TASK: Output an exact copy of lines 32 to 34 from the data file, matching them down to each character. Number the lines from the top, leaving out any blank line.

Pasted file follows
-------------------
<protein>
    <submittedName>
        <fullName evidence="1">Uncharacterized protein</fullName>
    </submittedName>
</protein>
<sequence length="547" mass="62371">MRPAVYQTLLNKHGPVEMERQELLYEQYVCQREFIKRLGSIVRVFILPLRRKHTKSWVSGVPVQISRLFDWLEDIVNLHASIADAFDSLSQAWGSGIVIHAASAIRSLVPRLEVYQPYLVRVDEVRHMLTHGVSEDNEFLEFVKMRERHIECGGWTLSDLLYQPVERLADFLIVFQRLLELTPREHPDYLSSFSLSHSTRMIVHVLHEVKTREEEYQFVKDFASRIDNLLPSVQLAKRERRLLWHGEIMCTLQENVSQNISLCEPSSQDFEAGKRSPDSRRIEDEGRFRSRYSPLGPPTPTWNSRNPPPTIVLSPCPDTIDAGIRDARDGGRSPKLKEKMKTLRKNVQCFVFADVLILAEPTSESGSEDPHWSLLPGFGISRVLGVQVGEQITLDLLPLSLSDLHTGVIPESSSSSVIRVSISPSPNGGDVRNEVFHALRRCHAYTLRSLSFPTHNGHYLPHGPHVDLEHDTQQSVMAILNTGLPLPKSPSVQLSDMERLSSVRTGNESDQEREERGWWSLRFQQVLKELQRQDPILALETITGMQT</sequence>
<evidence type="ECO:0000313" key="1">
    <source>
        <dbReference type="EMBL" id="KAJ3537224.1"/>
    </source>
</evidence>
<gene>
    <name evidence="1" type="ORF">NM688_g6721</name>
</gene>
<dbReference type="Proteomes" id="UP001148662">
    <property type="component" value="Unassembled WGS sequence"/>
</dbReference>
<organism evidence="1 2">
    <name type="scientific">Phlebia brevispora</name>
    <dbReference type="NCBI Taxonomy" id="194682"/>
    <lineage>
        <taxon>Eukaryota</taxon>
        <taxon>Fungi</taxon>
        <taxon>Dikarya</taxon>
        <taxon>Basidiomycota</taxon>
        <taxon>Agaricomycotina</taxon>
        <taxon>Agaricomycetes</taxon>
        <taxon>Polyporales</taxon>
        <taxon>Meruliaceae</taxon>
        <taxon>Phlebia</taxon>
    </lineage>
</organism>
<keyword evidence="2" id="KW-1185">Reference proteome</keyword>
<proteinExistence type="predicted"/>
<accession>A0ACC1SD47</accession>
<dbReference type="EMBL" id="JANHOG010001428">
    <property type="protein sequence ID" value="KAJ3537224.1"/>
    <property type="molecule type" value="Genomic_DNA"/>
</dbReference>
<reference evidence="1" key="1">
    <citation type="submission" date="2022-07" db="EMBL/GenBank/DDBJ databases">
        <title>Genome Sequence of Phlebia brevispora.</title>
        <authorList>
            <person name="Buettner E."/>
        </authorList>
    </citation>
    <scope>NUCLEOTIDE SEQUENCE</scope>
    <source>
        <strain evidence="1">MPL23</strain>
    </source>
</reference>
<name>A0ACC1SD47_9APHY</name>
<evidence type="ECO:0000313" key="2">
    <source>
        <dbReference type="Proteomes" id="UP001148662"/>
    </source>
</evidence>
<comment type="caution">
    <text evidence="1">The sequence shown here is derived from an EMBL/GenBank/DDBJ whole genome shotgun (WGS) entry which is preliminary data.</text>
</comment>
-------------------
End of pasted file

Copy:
</organism>
<keyword evidence="2" id="KW-1185">Reference proteome</keyword>
<proteinExistence type="predicted"/>